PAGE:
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Kevin O'Flaherty

Most apartment tenants have a horror story or two: busted pipes, leaks, mold, infestation, horrible neighbors, etc.–and many of these apartment tenants probably did nothing about these horror stories, believing that their only remedy was moving out. Historically this was the case, but today tenants have various rights to ensure that they live in peace and comfort. Implied in every lease is an implied warranty of habitability, which requires that the apartment be maintained in a livable condition by the landlord. Working pipes, plumbing, heat, removal of insects and rodents, and keeping the premises within the housing code are some of the basic requirements of this warranty.

Illinois tenant attorney reviewing paperwork with new clients in an empty residence

​If a breach of the implied warranty of habitability arises and the landlord fails to remedy the problem within a reasonable time, the tenant has several remedies. The tenant may:

  1. Move out and terminate the lease.
  2. Repair the problem and deduct that cost from the rent.
  3. Reduce the rent by the damage done.
  4. Sue for damages. 

 If the tenant does not wish to take advantage of these remedies, he or she should document all of the damage to ensure that the security deposit is not reduced due to the landlord's negligence.

Additionally, If the tenant entered into a nice, clean apartment with relatively high rent, only to see the place fall into disrepair, the tenant can sue to have rent reduced by the lowered property value of the premises.

Tenants may not own their apartment, but they do own the possessory right to that apartment: they are entitled to exclusive possession of their entire apartment for the term of the lease. Unless the city's law provides otherwise, even landlords are not allowed to enter a leased apartment without permission. If the landlord does so, he or she is committing a trespass.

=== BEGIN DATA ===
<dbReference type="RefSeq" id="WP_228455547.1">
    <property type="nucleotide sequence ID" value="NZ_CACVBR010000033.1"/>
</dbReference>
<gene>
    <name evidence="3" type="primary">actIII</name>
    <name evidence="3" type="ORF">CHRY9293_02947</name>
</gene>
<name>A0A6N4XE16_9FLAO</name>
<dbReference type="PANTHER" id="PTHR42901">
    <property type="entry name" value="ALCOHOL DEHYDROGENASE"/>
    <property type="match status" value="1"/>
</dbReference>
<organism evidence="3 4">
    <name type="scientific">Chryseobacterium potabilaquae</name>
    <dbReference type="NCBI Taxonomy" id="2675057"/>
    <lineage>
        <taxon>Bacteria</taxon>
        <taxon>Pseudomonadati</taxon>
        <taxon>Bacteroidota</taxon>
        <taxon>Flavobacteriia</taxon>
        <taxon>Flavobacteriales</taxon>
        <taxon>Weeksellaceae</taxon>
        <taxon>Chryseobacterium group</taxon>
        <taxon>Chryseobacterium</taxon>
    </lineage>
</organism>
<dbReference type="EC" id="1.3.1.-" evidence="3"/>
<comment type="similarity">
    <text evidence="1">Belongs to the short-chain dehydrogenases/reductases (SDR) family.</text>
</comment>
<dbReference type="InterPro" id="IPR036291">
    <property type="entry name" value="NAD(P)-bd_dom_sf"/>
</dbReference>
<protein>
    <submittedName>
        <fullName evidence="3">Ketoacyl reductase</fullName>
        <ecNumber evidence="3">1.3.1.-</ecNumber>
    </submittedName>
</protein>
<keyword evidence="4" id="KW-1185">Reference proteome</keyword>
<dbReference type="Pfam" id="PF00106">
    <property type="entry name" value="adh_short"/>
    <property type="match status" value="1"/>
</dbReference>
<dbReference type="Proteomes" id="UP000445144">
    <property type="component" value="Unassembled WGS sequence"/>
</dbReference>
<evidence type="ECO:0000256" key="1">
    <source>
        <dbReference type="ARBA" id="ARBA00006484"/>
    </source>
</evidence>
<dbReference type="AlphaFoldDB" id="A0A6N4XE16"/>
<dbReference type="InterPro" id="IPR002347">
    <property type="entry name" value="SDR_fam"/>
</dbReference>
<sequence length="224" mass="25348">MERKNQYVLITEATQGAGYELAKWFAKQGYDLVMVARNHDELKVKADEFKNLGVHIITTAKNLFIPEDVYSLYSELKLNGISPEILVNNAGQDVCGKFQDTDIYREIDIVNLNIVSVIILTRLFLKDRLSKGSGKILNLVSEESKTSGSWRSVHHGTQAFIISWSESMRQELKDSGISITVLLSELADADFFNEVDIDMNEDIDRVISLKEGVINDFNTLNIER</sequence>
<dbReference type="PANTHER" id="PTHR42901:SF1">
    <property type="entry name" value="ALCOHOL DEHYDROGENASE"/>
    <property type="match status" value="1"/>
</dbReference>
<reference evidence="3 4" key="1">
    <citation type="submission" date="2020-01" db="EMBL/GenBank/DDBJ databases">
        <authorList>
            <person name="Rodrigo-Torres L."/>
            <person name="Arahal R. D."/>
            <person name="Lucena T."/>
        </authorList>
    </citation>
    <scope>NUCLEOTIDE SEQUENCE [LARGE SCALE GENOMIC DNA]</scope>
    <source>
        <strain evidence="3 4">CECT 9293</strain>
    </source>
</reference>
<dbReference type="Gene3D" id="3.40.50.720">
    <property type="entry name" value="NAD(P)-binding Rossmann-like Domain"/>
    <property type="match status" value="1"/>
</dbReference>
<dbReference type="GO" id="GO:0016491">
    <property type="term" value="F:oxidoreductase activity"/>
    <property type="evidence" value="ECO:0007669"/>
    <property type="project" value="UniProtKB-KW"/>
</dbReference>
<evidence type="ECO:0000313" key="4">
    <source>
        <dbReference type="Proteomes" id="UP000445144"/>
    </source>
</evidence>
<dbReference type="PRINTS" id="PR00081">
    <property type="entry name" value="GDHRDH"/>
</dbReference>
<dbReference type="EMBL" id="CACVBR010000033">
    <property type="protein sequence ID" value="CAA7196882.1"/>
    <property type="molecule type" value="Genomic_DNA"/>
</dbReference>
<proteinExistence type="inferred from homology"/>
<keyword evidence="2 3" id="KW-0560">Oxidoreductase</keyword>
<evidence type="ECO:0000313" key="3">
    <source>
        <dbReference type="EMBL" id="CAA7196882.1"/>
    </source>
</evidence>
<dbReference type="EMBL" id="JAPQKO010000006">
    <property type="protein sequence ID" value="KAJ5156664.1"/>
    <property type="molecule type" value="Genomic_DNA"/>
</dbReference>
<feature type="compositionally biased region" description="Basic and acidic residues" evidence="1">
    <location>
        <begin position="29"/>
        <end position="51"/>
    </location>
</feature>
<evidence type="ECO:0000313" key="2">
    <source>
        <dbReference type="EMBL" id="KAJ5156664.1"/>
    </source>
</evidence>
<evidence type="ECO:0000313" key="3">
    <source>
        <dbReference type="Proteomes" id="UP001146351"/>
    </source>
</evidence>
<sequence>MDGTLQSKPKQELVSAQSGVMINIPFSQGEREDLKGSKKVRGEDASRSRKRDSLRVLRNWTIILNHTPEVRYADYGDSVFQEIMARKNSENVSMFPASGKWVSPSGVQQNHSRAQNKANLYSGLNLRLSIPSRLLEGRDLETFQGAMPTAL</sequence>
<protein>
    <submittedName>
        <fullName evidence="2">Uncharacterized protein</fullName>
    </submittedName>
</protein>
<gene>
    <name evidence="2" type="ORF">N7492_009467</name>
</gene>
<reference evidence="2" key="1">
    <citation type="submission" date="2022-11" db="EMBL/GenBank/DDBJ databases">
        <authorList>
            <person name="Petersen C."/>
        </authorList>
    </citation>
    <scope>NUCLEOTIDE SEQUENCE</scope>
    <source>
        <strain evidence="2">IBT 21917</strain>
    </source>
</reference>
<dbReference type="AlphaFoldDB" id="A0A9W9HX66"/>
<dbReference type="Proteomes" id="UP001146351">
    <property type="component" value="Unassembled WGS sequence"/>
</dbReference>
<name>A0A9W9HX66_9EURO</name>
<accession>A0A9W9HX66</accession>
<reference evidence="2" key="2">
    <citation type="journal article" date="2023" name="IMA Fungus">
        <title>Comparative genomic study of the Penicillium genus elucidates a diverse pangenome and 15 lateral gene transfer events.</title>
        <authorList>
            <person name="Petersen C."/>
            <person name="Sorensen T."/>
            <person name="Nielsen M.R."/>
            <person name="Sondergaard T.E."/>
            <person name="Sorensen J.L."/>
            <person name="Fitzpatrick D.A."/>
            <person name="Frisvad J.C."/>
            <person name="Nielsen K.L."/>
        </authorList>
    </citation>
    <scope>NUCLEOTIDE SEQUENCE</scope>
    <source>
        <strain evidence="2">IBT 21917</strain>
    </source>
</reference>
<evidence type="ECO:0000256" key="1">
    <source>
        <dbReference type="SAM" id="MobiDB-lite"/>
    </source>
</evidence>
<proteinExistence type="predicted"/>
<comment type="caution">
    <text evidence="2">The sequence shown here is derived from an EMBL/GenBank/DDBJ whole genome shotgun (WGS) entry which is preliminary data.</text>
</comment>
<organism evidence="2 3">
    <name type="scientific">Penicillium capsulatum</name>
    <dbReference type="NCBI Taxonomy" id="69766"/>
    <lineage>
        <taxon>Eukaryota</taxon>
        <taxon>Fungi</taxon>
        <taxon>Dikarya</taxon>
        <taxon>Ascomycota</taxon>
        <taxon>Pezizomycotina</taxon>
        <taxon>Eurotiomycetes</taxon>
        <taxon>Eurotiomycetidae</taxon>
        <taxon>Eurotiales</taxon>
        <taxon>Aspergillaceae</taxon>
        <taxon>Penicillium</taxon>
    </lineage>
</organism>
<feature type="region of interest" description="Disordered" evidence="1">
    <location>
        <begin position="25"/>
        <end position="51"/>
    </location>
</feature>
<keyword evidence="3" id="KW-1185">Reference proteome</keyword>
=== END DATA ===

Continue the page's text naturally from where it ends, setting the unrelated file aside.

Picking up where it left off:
Further, Landlords cannot evict tenants without good cause. Good cause generally requires nonpayment of rent for no reason, illegal activities, or severe damage to the building. Historically a landlord could personally enter into your apartment and evict tenants, but today only police are only allowed to evict tenants, and they need a court order to do so.

Every city has different rules regarding landlord-tenant relations. Therefore, you should consult with a Illinois tenant rights attorney to determine your rights and remedies before taking action against your landlord.

Disclaimer: The information provided on this blog is intended for general informational purposes only and should not be construed as legal advice on any subject matter. This information is not intended to create, and receipt or viewing does not constitute an attorney-client relationship. Each individual's legal needs are unique, and these materials may not be applicable to your legal situation. Always seek the advice of a competent attorney with any questions you may have regarding a legal issue. Do not disregard professional legal advice or delay in seeking it because of something you have read on this blog.


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